A Troubled Child Finds Peace
On a warm afternoon in September 2022, a group of children is gathered in front of the local school in a village in central West Bank. They greet each other loudly, exchange laughs, and share news about their lives. Maram and Rawan, two local facilitators, gently guide them inside the classroom to start their fifth session of the local Makani Club. As the children enter, eagerly anticipating the day's activities, the facilitators cannot help but feel proud of how far they have gone since the club's first session four months ago. The positive changes in the behaviours of the children has even become a regular subject of discussions with the local school teachers and some parents.
Of the 292 children attending the clubs, no one exemplified the benefits of attending the Makani Club better than Danial, a six-year-old child. "Danial was always angry towards his siblings and peers," explains Asma, his 30-year-old mother. "He used to be very stubborn and would frequently get into fights at school. His behavior was very concerning, and I didn't know how to help him," she adds.
One day, Asma saw an announcement for the Makani Club in their village, and it seemed like it could be beneficial for her child. She spoke to Maram, one of the Makani Club facilitators, to learn more about the club's objectives, curriculum, and activities offered. She discovered that the club, one of 150 in 138 villages in the West Bank, focused on self-awareness, decision-making, social awareness, self-management, and relationship skills. The club welcomed children aged 6 to 14, offering safe play activities, including games and sports, to foster the personal growth of the attending children. "It seemed like a great opportunity for children to grow and learn, and I wanted my child to be part of it," said Asma. After registering him, she ensured that Danial attended every session by accompanying him or having his older sister take him to the club's center, hoping that he would develop social connections with his peers and reduce his violent behavior.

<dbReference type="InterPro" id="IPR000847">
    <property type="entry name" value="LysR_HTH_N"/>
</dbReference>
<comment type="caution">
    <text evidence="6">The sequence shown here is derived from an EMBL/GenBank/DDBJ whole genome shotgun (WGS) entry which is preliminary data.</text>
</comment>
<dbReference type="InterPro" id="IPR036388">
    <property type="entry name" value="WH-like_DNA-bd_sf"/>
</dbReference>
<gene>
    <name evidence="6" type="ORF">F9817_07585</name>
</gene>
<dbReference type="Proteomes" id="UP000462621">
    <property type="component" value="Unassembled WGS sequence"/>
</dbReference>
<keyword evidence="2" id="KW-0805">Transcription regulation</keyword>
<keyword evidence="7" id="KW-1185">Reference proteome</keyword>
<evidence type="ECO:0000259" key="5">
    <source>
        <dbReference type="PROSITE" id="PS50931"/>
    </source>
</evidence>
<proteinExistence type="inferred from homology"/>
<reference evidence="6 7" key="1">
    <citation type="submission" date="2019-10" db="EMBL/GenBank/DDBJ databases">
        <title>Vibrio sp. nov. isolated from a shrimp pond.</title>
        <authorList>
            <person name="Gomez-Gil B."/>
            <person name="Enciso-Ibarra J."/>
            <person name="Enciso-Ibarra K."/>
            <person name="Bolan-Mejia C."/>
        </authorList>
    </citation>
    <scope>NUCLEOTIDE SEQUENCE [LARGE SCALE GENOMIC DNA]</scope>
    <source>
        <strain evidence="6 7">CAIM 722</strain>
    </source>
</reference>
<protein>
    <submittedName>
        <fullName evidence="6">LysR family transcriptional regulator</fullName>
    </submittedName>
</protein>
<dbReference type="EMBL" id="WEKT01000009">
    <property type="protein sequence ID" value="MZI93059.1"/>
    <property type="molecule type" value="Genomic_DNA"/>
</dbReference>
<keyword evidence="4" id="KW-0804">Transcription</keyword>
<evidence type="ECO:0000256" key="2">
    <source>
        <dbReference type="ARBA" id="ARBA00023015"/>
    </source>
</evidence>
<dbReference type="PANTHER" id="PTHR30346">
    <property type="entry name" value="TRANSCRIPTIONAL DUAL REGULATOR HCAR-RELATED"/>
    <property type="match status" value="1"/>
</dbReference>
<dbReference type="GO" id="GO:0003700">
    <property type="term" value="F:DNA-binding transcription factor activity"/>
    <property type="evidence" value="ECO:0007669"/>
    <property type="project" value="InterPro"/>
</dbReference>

During the initial club sessions, Maram and Rawan noticed problematic behavior in Danial. "He was very introverted and would not collaborate with the groups he was assigned to during the club's sessions. He preferred to work alone or observe the group's work. He rarely shared his thoughts, opinions, or feelings with the group," explained Maram. The facilitators also observed his struggles with conflict management and his tendency to be aggressive. "He would get angry at any kid who interacted with him and disliked sharing his belongings. Sometimes, he would even attempt to start fights with other kids," added Rawan.
Step by step, the facilitators worked with Danial to address these issues. "We made extra efforts to encourage his participation and understand the reasons behind his behavior," said Maram. "It took a lot of encouragement from us as facilitators, his mom, and the group of kids to get him involved in the group activities. But eventually, we succeeded, and now he even leads some of the group activities," she added.
Gradually, people surrounding him get to meet a Danial they did not know, happy and at peace. "After attending the club for four months, we started to notice changes in his behavior. He began interacting more with me and his siblings. When he returned from the club, he would talk about the activities he participated in and how happy he was to be there," shared Asma. And she wasn't the only one who noticed the shift in his behavior. "He is much more focused in class and very cooperative. This change in his behavior has contributed to improved grades, and he is doing much better," acknowledged Danial's teachers.